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The civil right's movement

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  • 1. The Civil Rights Movement
  • 2. Section 1: The Movement Begins
    • Origins of the Movement
    • The Civil Rights Movement Begins
    • African American Churches
    • Eisenhower and Civil Rights
  • 3. The Origins of the Movement
    • African American civil rights movement begins after Rosa Parks refuses to give up her seat to a white man – Starts a bus boycott – demand for equal rights
    • 1896 – Plessy v. Ferguson (establishes separate but equal)
    • Jim Crow laws segregating African Americans in the South
    • De facto segregation (segregation by custom and tradition) in the North
    • NAACP – supported court cases trying to eliminate segregation; provided financial support and lawyers to African Americans
    • African Americans voted for Democrats who supported civil rights legislation (Strong Democratic Party)
    • 1942 – CORE founded – used sit-ins as a form of protest
  • 4. The Civil Rights Movement Begins
    • After WWII, African Americans had fought for equality overseas and wanted it at home as well
    • Thurgood Marshall – works to end segregation in public schools
    • Brown v. Board of Education – ended segregation in public schools
    • Brown v. Board angered many white southerners who supported segregation
    • Montgomery bus boycott led by Montgomery Improvement Association headed by Dr. Martin Luther King, Jr. – nonviolent passive resistance
    • Bus boycott forced the Supreme court to find Alabama’s bus segregation laws unconstitutional
  • 5. African American Churches
    • African American churches play a big role in the success of the boycott, through being the center of forums, planning, and organization
    • SCLC, led by Dr. King, challenged segregation of public transportation,, housing, voting, and other public accommodations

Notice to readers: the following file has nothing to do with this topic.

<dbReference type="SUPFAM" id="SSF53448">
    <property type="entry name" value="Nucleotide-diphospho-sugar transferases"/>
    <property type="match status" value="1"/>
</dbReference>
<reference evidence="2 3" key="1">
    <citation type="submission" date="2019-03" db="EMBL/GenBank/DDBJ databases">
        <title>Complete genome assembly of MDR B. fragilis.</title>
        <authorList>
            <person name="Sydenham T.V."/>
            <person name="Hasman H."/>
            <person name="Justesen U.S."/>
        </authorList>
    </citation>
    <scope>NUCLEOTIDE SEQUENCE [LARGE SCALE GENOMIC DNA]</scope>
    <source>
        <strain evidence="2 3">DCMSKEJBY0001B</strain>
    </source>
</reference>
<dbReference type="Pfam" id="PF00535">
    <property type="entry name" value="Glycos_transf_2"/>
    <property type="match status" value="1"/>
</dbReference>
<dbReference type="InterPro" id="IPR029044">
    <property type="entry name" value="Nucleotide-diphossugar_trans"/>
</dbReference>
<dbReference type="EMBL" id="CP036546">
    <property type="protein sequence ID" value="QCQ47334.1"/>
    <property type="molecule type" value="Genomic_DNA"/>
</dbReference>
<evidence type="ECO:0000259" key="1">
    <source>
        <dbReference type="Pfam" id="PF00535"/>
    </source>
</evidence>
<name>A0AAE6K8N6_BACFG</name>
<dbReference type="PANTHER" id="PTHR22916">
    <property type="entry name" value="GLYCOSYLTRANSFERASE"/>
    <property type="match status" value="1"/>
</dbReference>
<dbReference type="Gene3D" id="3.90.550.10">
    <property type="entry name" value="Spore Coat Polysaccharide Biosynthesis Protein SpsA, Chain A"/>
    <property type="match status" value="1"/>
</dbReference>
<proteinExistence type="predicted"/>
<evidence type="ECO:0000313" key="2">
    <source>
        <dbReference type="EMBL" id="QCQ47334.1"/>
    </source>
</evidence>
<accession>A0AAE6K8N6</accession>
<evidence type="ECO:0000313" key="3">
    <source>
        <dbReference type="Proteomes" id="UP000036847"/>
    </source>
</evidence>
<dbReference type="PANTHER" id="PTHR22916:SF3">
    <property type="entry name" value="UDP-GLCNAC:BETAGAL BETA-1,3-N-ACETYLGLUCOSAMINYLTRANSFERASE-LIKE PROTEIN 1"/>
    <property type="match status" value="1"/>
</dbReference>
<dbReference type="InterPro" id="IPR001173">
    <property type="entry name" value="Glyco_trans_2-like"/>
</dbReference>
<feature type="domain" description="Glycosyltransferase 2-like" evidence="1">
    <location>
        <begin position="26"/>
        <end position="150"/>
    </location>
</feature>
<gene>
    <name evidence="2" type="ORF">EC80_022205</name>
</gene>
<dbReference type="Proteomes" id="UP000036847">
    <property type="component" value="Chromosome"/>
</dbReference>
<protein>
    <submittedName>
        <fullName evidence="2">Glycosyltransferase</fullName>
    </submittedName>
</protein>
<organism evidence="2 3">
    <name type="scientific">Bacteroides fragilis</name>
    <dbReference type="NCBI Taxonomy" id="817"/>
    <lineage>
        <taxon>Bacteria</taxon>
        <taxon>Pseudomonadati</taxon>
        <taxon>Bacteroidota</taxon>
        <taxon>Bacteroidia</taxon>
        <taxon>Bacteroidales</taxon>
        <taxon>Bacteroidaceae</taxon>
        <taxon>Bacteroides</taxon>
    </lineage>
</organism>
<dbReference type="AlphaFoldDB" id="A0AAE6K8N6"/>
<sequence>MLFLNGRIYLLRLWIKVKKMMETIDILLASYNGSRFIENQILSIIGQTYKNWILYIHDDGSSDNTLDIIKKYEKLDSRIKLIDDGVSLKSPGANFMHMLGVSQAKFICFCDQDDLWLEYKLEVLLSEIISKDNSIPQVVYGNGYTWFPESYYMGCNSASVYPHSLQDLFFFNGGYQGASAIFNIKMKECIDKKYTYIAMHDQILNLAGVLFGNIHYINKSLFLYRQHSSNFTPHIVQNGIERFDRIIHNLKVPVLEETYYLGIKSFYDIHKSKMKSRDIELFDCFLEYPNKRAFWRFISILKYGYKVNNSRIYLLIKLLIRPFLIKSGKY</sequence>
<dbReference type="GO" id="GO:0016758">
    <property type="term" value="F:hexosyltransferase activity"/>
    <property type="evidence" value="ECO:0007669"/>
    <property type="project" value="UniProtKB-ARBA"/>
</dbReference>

• 6. Eisenhower and Civil Rights
    • Eisenhower was the 1 st president since Reconstruction to send troops to protect the rights of African Americans
    • Little Rock Arkansas, President Eisenhower sends federal troops to protect African Americans from angry mobs surrounding desegregated schools
    • Civil Rights Act of 1957 – protected African Americans’ right to vote – 1 st step in bringing the federal government into the civil rights debate
  • 7. Section 2: Challenging Segregation
    • The Sit-in Movement
    • SNCC
    • Freedom Riders
    • Kennedy and Civil Rights
    • The Civil Rights Act of 1964
    • The Struggle for Voting Rights
  • 8. The Sit-In Movement
    • 1960 – 4 African Americans stage a sit-in at Woolworth’s – led to a mass movement for civil rights using sit-ins across the nation
    • Jesse Jackson – leader of sit-ins in North Carolina – felt it gave them the power to change things
  • 9. SNCC
    • Students for the SNCC as a way to organize for the civil rights movement
    • Marion Barry and John Lewis – early SNCC leaders
    • Robert Moses points out that rural African Americans needed help along with those in urban areas
    • Many SNCC volunteers were beaten and some were even killed
    • Fannie Lou Hamer – SNCC volunteer who is beaten in police custody in Mississippi – helps organize the Mississippi Freedom Democratic Party
  • 10. Freedom Riders
    • CORE leader James Farmer asks protesters to travel South to integrate bus terminals – teams become known as the Freedom Riders
    • Violence erupts in Alabama – televised violence shocks many Americans
    • Kennedy compelled to control violence
  • 11. JFK and Civil Rights
    • Kennedy campaigned for civil rights – African Americans helped get him elected
    • Once in office he became very cautious on civil rights and avoided new legislation
    • Robert Kennedy, his brother, actively supported civil rights
    • Attempted to reach agreements – riders asked to stop protesting
    • CORE uses funds to bail riders out of jail – NAACP helps to let the rides continue
    • Kennedy responds – Interstate Commerce Commission to increase regulations against segregation at bus terminals – segregation ends by 1962